window.addEventListener("load", () => {

  window.addEventListener("online", () => {
    // Set hasNetwork to online when they change to online.

  window.addEventListener("offline", () => {
    // Set hasNetwork to offline when they change to offline.
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Now when we go into our app we will get live feedback when the user changes their network status.

Showing what the status changing would look like

So when to use this?

Maybe you need to tell a user they can't upload a file because they are offline, the live data they are seeing may no longer be up to date because they are offline or anything really. There's dozens of reason you may need to detect the network status and as web developers let's try to make the web a more user-friendly experience for everyone.

I hope this tip helped and until the next one, happy coding! πŸ’œ

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Discussion (24)

jrdev_ profile image
Jr. Dev πŸ‘¨πŸΎβ€πŸ’»

Awesome post. It's not something I have really thought about before but I will start doing now

nialljoemaher profile image
Niall Maher Author

Yes, definitely something to look into 😁

dvg3012 profile image

Nice explanation!
Nevertheless, I recently had to implement such a feature and found the navigator online/offline not really reliable. Especially if you've to support different devices, browsers, OS and Frameworks(Electron, Cordova,...).
I went with a workaround consisting of the navigator API and a fetch request to an external endpoint to really make sure a connection exists.
Hope this helps, if someone struggles with the raw navigator API.

nialljoemaher profile image
Niall Maher Author

Totally agree, this isn't a silver bullet! This is just one of the ways to handle things. I use this combined with service workers and error handling.

dietergeerts profile image
Dieter Geerts on it's own for checking if a user is really online is not working. It only lets you know if there is network access, which isn't the same as "connected to the internet". So basically, it is useless, unless you application works in a closed off network or something....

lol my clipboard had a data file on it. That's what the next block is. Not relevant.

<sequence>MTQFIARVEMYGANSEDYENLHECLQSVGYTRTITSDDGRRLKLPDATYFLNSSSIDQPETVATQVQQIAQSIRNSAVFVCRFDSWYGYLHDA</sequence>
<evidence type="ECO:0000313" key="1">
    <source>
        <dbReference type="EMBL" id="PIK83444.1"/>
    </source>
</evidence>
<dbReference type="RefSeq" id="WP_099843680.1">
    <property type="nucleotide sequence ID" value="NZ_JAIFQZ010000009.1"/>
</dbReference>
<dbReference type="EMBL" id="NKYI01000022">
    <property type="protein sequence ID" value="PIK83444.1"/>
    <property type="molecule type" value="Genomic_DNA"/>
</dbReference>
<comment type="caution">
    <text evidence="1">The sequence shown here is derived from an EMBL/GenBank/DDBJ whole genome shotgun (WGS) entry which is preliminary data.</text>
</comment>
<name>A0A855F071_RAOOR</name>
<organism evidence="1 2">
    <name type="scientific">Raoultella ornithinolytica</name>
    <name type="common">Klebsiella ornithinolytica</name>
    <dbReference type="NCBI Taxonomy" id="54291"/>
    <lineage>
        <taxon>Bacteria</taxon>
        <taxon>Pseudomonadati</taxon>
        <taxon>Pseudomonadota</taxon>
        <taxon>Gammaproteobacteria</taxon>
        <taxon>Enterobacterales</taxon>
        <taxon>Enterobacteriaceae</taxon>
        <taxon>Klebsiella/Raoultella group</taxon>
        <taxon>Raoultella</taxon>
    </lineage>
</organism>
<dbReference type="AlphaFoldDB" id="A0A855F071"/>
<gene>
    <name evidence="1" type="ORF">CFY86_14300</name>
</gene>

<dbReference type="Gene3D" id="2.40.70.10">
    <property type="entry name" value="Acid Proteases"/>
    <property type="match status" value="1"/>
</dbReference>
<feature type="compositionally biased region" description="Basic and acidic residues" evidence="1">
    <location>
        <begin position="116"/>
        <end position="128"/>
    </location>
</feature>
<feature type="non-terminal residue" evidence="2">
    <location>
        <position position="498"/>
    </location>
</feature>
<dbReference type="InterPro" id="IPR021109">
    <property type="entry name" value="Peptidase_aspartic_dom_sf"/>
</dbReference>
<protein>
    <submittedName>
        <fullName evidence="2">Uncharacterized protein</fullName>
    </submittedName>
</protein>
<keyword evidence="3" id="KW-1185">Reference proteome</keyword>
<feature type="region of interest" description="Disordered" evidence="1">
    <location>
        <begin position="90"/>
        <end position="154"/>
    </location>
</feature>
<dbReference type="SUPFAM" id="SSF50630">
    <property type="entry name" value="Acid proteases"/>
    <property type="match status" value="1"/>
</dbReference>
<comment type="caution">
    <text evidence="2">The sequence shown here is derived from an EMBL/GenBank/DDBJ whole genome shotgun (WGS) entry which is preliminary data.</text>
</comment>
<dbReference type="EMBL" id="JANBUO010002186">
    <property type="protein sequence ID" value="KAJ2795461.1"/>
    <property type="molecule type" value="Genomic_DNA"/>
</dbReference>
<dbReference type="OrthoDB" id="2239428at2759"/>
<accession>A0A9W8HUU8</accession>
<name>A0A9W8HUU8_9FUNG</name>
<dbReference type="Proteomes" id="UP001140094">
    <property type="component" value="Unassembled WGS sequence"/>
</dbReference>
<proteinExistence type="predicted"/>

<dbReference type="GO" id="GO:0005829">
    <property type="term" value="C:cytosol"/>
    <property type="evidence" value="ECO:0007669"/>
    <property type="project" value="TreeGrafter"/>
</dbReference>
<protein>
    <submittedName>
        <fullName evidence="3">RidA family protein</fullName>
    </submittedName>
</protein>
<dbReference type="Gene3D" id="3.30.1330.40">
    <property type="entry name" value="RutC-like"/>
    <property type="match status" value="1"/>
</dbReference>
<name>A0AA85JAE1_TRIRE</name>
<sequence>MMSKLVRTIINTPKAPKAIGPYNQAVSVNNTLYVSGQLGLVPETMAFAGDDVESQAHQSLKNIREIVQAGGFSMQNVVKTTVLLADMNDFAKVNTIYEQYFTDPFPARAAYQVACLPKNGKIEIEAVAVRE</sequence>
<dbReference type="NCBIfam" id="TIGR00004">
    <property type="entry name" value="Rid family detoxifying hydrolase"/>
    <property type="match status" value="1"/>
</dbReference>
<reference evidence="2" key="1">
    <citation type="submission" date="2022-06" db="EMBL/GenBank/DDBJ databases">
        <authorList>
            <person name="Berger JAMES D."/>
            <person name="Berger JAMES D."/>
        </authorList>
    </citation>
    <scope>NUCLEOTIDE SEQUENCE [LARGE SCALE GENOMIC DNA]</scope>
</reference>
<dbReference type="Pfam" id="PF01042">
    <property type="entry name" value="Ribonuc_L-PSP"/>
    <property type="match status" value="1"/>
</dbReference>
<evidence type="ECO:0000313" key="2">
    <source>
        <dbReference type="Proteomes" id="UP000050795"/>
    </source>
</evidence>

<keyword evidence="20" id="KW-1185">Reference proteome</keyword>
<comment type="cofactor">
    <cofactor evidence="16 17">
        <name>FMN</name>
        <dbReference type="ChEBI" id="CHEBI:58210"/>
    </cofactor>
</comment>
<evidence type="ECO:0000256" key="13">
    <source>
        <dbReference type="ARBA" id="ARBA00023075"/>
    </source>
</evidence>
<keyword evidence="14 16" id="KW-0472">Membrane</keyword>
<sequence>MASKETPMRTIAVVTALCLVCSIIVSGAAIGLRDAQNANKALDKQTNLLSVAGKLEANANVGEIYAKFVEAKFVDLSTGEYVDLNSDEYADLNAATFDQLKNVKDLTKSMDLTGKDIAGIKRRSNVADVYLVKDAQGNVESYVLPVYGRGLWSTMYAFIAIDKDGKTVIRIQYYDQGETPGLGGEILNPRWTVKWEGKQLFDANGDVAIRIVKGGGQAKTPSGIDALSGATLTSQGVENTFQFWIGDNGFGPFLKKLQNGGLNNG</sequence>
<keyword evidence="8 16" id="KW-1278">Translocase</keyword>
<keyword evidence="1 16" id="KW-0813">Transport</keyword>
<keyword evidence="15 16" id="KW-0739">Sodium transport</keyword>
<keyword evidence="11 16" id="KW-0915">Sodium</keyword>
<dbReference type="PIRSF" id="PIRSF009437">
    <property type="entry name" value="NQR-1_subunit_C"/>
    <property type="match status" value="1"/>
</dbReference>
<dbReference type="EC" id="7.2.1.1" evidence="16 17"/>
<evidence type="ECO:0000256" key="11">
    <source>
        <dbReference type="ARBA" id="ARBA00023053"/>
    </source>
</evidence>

nialljoemaher profile image
Niall Maher Author

I've left a link to some of the issues with in the article. Definitely not a good solution alone. The event listeners are the real magic for checking when people are using apps on the move.

shaijut profile image
Shaiju T

Thanks, Short and to the point article. I think most PWA apps does this.

nialljoemaher profile image
Niall Maher Author

Not without diving into a service worker. It'll also only catch when network requests succeed/fail so you could add this to a PWA to create a richer experience. So this will actually update your UI when your connectivity changes rather than when you're actually making requests.

ben profile image
Ben Halpern

Great explanation. I feel like this really contextualizes how to implement this.

nialljoemaher profile image
Niall Maher Author

Thanks Ben! Glad you enjoyed it. πŸ’œ

adeyemitj profile image
Adeyemi Taiwo

Great tutorial! Thanks for sharing.

ravikiran profile image


nialljoemaher profile image
Niall Maher Author

Cheers πŸ’œ

trasherdk profile image

While the navigator.onLine thingy is a neat trick, it's not that useful information.

Knowing if connections to back-end services are up/down would be something.

ineam profile image

This is cool, thanks for sharing with us Niall

nialljoemaher profile image
Niall Maher Author

Glad you enjoyed it!

timothyokooboh profile image

Thank you Niall. I have learned something new.

nialljoemaher profile image
Niall Maher Author

Glad it helped 😁

paramsiddharth profile image
Param Siddharth

That will help a lot! :)
I wonder, is there a straightforward implementation to verify whether or not Internet is accessible when "online"?

nialljoemaher profile image
Niall Maher Author

When it comes to the actual network requests and that I find service workers are one of the best ways to serve up different things based on failed requests.

abdulghani200 profile image
Abdul Ghani

Awesome! 😁

nialljoemaher profile image
Niall Maher Author

Thanks πŸ’œ

ondevai profile image
Luddite cannot be trusted: there's the "liefi" situation where you appear to be online but still cannot access the internet.

Sloan, the sloth mascot